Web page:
Background: Obesity is an important risk factor for polyneuropathy (PN) in subjects with DM. However, PN can be detected in subjects without overt DM but with risk factors for DM such as metabolic syndrome. Therefore, it is worthy to investigate the prevalence of PN in obese subjects and to discover the underlying mechanisms of the association between obesity and PN.
Methods: We analyzed the data of 184 subjects who underwent bariatric/metabolic surgery. PN was diagnosed when a Michigan Neuropathy Screening Instrument score was ≥ 2.5. Total body fat mass and percentage were measured by bioimpedance analysis, and visceral fat area (VFA) was quantified by computed tomography. According to DM status, obesity-related parameters were compared between subjects with PN and those without PN. The association between obesity-related parameters and PN was analyzed using logistic regression models.
Results: Of 184 subjects (mean age, 39.1 years; mean BMI, 38.6 kg/m2), 39.7% were diagnosed with DM. The prevalence of PN was 9.0% in non-DM group and 21.9% in DM group. In non-DM group, subjects with PN showed higher HOMA-IR, fat mass, and VFA compared with those without PN. HOMA-IR (OR, 1.492; 95% CI, 1.110-2.005), fat mass (OR, 1.087; 95% CI, 1.008-1.171), and VFA (OR 1.013; 95% 1.001-1.024) were significantly associated with PN even after adjustment of known risk factors of PN. In DM group, subjects with PN showed higher body weight, BMI, waist circumference, and VFA compared with those without PN. However, after adjustment of known risk factors of PN, these obesity related parameters were not significantly associated with PN.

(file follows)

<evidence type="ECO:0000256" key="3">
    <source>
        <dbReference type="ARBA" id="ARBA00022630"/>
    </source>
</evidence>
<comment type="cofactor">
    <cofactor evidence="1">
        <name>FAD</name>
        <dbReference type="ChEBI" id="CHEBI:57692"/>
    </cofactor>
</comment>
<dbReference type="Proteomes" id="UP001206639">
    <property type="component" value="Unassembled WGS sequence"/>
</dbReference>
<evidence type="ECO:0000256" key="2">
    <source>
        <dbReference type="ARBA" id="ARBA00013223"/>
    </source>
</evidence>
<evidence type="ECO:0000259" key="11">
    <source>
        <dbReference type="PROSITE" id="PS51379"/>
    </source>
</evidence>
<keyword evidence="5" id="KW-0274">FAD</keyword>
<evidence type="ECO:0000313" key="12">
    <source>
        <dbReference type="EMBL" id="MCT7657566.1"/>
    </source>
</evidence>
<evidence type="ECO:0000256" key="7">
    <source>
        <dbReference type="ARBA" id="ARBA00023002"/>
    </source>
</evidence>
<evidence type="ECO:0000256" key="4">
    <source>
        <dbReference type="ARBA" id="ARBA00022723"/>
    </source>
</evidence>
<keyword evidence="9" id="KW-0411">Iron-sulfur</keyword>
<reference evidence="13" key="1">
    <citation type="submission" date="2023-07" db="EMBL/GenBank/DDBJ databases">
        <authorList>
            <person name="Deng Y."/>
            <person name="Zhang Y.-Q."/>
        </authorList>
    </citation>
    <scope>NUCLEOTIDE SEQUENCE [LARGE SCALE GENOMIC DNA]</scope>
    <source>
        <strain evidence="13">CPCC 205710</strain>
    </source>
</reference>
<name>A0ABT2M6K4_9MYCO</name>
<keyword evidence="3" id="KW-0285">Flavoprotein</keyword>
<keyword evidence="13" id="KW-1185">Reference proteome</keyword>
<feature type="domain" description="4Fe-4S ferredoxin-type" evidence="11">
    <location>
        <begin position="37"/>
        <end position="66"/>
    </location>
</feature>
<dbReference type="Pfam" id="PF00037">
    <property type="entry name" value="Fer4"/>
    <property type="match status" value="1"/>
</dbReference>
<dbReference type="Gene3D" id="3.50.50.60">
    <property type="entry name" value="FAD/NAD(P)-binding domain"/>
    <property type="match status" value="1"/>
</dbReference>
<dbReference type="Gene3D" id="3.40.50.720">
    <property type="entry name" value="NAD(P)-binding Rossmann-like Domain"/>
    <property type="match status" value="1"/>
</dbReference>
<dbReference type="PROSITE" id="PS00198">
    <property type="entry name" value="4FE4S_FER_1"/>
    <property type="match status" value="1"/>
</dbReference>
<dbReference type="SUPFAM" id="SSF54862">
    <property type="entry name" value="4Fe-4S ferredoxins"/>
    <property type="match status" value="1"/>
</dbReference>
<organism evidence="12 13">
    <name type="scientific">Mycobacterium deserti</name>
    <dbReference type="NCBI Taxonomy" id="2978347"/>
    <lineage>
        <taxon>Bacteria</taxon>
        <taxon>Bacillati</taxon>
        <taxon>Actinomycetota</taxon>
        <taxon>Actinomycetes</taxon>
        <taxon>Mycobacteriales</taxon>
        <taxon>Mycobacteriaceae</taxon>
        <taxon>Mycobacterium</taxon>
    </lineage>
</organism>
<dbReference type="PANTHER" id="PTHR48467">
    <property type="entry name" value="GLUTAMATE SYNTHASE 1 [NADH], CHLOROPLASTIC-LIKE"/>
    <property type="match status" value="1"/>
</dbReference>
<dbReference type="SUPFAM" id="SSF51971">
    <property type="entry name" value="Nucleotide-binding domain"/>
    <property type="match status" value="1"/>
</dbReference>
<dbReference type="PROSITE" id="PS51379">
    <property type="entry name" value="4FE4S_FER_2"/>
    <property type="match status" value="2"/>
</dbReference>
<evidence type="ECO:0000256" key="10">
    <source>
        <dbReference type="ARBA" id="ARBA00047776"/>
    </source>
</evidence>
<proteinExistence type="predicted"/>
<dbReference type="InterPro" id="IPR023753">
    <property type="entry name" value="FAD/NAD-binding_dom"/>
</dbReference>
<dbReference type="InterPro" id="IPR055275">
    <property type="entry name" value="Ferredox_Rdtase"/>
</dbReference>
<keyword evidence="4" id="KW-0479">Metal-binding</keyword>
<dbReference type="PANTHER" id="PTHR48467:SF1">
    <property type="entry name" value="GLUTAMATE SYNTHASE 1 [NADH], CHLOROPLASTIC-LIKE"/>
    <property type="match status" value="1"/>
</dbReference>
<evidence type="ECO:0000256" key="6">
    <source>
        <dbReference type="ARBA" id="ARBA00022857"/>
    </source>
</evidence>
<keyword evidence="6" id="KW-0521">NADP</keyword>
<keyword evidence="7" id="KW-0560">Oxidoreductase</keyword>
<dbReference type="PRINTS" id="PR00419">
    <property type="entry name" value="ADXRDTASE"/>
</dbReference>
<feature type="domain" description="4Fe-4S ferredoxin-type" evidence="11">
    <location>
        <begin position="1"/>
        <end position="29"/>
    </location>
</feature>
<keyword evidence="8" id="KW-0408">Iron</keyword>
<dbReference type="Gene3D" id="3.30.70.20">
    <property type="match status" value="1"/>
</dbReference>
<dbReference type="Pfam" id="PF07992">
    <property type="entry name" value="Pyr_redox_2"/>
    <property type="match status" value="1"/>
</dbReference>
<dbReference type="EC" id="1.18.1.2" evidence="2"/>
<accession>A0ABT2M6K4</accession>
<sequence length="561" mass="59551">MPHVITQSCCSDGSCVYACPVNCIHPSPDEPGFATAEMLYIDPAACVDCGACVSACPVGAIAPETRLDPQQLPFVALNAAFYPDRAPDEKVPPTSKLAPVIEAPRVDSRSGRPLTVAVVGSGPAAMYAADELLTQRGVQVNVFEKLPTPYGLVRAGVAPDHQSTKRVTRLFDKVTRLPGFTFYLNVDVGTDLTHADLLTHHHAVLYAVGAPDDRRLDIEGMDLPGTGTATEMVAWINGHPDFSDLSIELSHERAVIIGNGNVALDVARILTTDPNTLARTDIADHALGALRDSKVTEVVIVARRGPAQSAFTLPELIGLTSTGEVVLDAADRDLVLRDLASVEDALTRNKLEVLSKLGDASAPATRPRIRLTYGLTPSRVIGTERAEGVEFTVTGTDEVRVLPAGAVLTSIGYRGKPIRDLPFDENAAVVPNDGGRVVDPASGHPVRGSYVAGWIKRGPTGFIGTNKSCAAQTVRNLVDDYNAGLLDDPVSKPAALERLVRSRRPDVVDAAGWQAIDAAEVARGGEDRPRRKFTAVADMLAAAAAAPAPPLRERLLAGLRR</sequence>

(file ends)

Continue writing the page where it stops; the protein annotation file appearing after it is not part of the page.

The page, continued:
Conclusion: Fat mass and insulin resistance might be independent risk factors in development of PN for obese subjects without DM. PN evaluation might be necessary in subjects with morbid obesity even before development of overt DM, and we need to investigate whether weight loss intervention can prevent or delay PN in obese subjects.
K. Kim: None. T. Oh: None. S. Choi: None. H. Jang: None.